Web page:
Build a birdhouse, sew a Halloween costume, make a chess board. New makerspace at EXP offers space to work on creative projects

Person working inside the Makerspace in EXP.
Northeastern students and staff explore EXPmaker, the new makerspace in EXP. Photo by Matthew Modoono/Northeastern University

There are nuts and bolts embedded in the lobby of the second level of EXP, mixed in among the silver and white flooring. It seems to be a nod to what lays ahead: Northeastern’s newest makerspace.

The 15,000-square-foot Makerspace at EXP in the recently opened EXP comes with all the nuts and bolts — literally — needed to create. 

Color-coordinated “tool boards” with small handheld devices are spread throughout the open concept space, which has areas for lounging, as well as work tables for crafting smaller projects. Along the side of the room, an electronics bench for tinkering with small consumables sits between studio space with equipment for 3D printing and laser work.

But what makes Makerspace at EXP stand out from Northeastern’s other makerspaces is that it’s open to all students regardless of their major, much to the delight of many who have come by to check out the space. It’s also open to faculty and staff.

“This is truly the only interdisciplinary makerspace on campus,” said Aya Aragon, makerspace trainer at Makerspace at EXP. “There are a lot of students left without a space to create personal projects outside of coursework.

“There are places where you can go to play Frisbee, places where you can use Adobe Premiere, but there aren’t really places where you can learn how to sew or solder just for fun,” she said. “It’s really fantastic to have a community center on campus that is centered around creativity. It’s not something that exists anywhere else.”

Aragon added that within the first few weeks of opening, student organizations have inquired about using the space, which offers bookable rooms for project work. The sewing machines have also been popular, Aragon said. Many students have come in to work on their Halloween costumes, but just as many come to work on personal projects.

Katherine Chapkis did just that on a recent Tuesday morning, taking advantage of the sewing machines to make a patchwork-style tote bag using squares she cut from old jeans. The fourth-year math major has some clothes she doesn’t wear anymore. Rather than throw them out or drag them to a charity shop, she’s repurposing them, diving headfirst into using EXPmaker.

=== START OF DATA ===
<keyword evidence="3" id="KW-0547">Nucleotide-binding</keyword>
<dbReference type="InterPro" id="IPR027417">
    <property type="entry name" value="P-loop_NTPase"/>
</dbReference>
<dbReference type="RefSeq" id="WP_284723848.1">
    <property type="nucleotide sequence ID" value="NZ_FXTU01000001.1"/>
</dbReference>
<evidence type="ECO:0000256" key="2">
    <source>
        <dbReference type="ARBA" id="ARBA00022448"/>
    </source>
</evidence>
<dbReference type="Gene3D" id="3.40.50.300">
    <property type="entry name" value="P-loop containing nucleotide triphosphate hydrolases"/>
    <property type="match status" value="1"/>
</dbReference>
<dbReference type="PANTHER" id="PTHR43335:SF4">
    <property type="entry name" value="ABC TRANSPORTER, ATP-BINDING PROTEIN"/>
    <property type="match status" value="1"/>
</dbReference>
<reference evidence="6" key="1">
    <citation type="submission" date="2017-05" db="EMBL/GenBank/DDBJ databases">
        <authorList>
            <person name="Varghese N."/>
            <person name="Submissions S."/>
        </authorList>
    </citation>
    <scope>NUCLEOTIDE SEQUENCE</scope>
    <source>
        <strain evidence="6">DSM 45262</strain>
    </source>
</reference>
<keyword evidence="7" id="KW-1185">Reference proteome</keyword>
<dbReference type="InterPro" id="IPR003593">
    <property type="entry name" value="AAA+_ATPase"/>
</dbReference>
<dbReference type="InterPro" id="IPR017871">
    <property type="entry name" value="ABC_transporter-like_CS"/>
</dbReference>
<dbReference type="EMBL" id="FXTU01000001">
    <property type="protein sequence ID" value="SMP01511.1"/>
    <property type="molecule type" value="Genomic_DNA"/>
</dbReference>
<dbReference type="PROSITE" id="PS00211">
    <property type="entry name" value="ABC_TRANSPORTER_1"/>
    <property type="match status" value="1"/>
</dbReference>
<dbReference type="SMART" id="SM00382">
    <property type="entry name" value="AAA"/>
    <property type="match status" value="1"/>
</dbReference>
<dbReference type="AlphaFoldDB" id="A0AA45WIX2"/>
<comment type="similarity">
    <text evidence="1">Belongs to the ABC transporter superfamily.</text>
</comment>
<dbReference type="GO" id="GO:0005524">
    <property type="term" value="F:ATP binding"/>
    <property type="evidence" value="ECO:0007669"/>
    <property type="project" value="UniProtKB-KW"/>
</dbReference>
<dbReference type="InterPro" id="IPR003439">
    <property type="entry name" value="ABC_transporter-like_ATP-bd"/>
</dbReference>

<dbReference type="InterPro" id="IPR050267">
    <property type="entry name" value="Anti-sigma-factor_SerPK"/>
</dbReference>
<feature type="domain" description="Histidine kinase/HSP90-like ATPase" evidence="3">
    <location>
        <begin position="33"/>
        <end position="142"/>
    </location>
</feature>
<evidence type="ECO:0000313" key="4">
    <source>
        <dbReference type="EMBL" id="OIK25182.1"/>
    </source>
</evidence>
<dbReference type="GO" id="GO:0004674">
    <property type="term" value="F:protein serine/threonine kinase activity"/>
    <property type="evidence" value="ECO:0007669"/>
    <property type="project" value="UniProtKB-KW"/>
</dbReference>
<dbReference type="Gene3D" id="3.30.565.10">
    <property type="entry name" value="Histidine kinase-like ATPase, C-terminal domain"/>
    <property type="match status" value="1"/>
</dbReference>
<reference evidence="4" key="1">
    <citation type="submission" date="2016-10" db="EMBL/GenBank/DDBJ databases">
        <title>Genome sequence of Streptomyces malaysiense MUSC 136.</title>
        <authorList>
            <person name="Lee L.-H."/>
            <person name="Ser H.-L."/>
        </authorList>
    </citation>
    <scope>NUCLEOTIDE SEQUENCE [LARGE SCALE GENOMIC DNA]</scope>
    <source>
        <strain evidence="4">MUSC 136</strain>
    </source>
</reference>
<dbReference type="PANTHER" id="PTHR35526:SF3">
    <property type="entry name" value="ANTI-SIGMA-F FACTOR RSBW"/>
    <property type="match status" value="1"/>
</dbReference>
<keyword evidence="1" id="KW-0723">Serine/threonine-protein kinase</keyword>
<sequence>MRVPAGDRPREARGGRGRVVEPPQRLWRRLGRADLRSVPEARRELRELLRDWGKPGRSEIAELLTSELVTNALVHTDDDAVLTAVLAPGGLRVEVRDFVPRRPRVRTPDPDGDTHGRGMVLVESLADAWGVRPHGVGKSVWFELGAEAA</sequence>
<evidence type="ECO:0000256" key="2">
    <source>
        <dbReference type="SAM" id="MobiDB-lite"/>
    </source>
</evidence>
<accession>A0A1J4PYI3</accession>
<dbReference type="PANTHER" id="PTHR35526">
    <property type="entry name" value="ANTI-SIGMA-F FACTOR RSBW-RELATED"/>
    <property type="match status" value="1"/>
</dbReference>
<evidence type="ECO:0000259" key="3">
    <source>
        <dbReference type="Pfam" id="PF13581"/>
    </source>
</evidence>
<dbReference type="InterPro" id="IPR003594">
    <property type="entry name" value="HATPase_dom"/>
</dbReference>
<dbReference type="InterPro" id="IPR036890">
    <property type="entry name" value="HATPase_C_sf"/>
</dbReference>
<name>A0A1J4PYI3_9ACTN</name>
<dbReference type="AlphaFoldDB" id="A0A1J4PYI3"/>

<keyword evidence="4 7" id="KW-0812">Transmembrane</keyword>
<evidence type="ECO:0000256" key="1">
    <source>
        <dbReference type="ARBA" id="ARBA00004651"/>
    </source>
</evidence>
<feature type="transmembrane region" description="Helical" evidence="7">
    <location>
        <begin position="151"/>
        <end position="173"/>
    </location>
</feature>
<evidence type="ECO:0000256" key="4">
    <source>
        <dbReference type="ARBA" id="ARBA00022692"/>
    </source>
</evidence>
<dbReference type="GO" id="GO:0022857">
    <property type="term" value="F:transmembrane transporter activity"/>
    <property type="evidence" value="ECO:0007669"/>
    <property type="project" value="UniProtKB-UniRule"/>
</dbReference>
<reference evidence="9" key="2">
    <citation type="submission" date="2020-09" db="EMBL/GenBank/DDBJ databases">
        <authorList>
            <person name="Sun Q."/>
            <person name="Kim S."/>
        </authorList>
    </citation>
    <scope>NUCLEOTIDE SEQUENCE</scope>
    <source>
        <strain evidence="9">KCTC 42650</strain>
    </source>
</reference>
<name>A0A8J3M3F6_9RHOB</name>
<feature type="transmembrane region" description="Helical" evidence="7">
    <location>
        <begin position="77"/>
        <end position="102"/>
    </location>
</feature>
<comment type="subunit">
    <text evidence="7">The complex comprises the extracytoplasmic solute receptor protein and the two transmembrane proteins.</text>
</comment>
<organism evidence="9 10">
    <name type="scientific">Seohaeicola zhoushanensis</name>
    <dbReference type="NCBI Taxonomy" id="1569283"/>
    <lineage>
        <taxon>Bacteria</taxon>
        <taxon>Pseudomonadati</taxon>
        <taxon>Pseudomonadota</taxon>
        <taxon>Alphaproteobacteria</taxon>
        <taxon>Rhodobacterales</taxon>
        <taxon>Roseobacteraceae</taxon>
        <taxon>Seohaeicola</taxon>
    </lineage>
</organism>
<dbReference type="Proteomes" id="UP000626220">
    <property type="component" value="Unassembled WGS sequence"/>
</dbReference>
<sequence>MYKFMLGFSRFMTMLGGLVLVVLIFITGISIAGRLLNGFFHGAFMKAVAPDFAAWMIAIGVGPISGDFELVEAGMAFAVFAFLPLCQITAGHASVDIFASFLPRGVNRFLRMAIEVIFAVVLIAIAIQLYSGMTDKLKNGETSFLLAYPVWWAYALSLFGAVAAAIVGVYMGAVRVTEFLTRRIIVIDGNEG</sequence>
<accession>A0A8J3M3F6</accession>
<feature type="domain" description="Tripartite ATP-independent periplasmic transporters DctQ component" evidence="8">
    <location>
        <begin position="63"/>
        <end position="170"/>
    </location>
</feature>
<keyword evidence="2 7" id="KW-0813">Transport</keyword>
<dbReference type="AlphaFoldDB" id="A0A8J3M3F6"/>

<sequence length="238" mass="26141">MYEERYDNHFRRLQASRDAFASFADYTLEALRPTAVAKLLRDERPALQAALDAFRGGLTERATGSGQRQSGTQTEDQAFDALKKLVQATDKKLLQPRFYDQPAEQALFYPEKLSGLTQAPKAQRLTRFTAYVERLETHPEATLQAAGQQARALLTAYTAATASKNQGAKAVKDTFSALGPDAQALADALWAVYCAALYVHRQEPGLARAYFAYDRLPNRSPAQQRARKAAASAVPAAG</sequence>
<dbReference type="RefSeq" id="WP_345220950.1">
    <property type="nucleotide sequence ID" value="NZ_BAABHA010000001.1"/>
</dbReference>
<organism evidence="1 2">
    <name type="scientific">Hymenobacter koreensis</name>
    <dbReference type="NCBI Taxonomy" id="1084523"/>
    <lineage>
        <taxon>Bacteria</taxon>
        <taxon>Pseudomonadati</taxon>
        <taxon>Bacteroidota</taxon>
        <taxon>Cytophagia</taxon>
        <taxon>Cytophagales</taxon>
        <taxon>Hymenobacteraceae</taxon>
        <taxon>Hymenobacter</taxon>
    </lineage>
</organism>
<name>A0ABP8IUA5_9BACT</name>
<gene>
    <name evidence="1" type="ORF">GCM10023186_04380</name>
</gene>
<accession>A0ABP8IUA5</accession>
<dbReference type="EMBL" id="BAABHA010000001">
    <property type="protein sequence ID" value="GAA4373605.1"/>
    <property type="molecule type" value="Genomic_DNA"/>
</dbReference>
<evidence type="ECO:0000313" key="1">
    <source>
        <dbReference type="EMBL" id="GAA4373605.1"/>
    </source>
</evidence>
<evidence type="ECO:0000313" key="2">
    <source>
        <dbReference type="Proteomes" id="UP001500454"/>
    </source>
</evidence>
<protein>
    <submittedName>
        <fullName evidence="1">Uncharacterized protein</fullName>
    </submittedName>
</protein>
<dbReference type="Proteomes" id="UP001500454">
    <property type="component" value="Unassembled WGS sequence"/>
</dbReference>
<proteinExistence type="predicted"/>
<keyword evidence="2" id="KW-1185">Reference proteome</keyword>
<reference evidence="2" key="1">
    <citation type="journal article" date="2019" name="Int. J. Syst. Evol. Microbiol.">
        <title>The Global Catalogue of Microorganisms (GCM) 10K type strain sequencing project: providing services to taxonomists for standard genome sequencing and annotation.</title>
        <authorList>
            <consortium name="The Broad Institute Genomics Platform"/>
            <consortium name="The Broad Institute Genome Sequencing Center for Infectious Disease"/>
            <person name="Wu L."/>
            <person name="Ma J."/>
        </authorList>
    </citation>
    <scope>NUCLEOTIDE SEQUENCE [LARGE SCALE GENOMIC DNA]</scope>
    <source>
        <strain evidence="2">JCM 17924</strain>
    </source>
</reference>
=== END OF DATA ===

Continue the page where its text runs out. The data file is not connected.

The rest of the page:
Chapkis knits and crochets, but hasn’t experimented with sewing machines before. Luckily, Makerspace at EXP offers training to students. This allowed Chapkis to dive into the makerspace right away. She already crafted one tote and hopes to eventually explore the woodworking tools to make some birdhouses.

“I’m just generally someone who likes to work with my hands,” Chapkis said. “This is just another skill I’ve been meaning to learn. Having somebody teach me how to use the machine was really helpful.”

Makerspace at EXP requires users to go through an orientation before using the space, as well as training on individual pieces of equipment. Short orientations run several times a day, walking students, faculty and staff through the space and its rules. Staff at Makerspace at EXP (known as “Explorers”) are also available to answer questions.

Sarah Abeywardena, a third-year computer science student, recently attended one of these orientations so she can prepare to use Makerspace at EXP’s vinyl printers and press to make posters and t-shirts.

“I’m very crafty outside of academics,” she said. “I wanted to see what they had because there isn’t a lot of other places to get access to tools. I’m honestly really surprised at some of the stuff they have here.”

Meanwhile Rylan Gonzalez, a third-year sustainable business major, attended a recent orientation with the idea of using the 3D printer and woodworking tools to create his own chess board.

“It’s awesome,” he said after checking out the space. “This is a great example of Northeastern providing resources that are then there for students to come and use at their leisure. I’m so excited to play with all these new toys.”

Erin Kayata is a Northeastern Global News reporter. Email her at Follow her on Twitter @erin_kayata.